"No ... definitely it was on the cards. The only doubt was in the media, but that is their job," he said. "From the team's point of view and my point of view that was the plan at the end of last year when we did the race program … doing the Giro and Tour."
With what awaits in the Tour, Pore reflects on the team's decision that he leave the Giro on the second rest day as wise. "It was good to pull out of that tour with one week to go," he said. "That is another week of recovery that I have had in between."
Moving on from his Giro d'Italia set back …
Although, as Porte also told The Sydney Morning Herald, returning to a good state in mind and body was not that easy.
"It took me a couple of weeks after the Giro to get going again," Porte said. "Obviously, physically and mentally I was in a bad way … It was terribly disappointing. My year up until that point had been a very good season, but certainly I think I had my fair share of bad luck in that Giro.
"In some ways people are questioning where I am at, but my Giro was blown apart or ruined by bits and pieces of bad luck and ultimately the crash. That's what ultimately finished me off. It's one of those things … you can dwell on it can't you …"
And Porte told the Sydney newspaper, he will not "dwell on it" at the Tour either.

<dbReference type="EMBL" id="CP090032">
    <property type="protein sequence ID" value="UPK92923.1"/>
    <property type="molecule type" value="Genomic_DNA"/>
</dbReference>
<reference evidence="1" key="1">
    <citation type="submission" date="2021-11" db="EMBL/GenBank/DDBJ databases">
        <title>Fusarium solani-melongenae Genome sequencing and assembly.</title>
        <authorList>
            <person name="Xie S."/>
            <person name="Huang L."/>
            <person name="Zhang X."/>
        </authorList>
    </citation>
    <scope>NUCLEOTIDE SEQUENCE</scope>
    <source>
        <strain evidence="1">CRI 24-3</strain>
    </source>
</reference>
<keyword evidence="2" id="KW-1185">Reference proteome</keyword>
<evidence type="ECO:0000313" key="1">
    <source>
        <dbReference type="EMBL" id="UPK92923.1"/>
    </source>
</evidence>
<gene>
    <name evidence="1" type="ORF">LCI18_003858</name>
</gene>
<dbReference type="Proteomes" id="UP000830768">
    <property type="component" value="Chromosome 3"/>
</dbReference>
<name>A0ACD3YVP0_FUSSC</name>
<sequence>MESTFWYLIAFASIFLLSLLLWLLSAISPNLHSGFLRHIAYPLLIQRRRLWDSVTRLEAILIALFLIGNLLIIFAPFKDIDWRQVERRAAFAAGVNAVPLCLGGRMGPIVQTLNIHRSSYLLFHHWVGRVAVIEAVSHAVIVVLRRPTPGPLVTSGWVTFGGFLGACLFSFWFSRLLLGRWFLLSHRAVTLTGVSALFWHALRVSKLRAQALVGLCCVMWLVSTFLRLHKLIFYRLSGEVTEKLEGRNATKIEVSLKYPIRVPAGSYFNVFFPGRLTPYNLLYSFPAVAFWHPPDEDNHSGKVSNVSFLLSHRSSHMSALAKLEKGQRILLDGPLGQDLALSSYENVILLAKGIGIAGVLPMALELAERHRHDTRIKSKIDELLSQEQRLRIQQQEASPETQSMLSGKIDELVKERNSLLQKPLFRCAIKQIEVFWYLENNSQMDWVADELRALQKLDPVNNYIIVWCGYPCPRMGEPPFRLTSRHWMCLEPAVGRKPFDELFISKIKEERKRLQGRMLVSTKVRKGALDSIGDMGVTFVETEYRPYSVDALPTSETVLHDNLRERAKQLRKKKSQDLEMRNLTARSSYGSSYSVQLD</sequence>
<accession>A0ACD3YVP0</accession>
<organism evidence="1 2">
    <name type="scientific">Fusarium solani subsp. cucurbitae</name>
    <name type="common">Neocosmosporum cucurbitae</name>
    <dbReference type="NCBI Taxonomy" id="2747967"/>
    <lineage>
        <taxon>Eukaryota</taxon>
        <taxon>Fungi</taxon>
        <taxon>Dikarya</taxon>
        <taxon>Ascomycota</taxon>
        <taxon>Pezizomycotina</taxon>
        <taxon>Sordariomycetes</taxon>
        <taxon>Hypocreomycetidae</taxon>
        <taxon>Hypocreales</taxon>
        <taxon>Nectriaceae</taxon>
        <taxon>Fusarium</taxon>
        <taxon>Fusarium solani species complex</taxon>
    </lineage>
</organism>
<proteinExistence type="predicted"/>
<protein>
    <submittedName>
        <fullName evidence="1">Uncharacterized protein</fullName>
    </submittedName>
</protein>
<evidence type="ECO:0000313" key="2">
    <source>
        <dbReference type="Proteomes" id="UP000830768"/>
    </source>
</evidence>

"It's the Tour isn't it?" he said. "Once you get into it, it is always going to be exciting."
Porte also said that he is not going into the three week race thinking that he may have to be ready to be Sky's 'Plan B' as he became in last year's Tour when Froome quit the race on stage five from injuries sustained in three crashes in two days.
"No … It's all for Chris. If there is a disaster, but we will cross that bridge when it comes, but it's all one hundred per cent for Chris. Of course, it is going to play on his mind a little bit. But all you can do is stay at the front of the race to minimise the risk of crashing.
"At the end of the day, that [crashing] can happen to anybody. That can happen to Vincenzo Nibali. It can happen to Alberto Contador or Nairo Quintana."
Rupert Guinness is a sports writer for The Sydney Morning Herald (Fairfax Media)
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Rupert Guinness first wrote on cycling at the 1984 Victorian road titles in Australia from the finish line on a blustery and cold hilltop with a few dozen supporters. But since 1987, he has covered 26 Tours de France, as well as numerous editions of the Giro d'Italia, Vuelta a Espana, classics, world track and road titles and other races around the world, plus four Olympic Games (1992, 2000, 2008, 2012). He lived in Belgium and France from 1987 to 1995 writing for Winning Magazine and VeloNews, but now lives in Sydney as a sports writer for The Sydney Morning Herald (Fairfax Media) and contributor to Cyclingnews and select publications.
An author of 13 books, most of them on cycling, he can be seen in a Hawaiian shirt enjoying a drop of French rosé between competing in Ironman triathlons.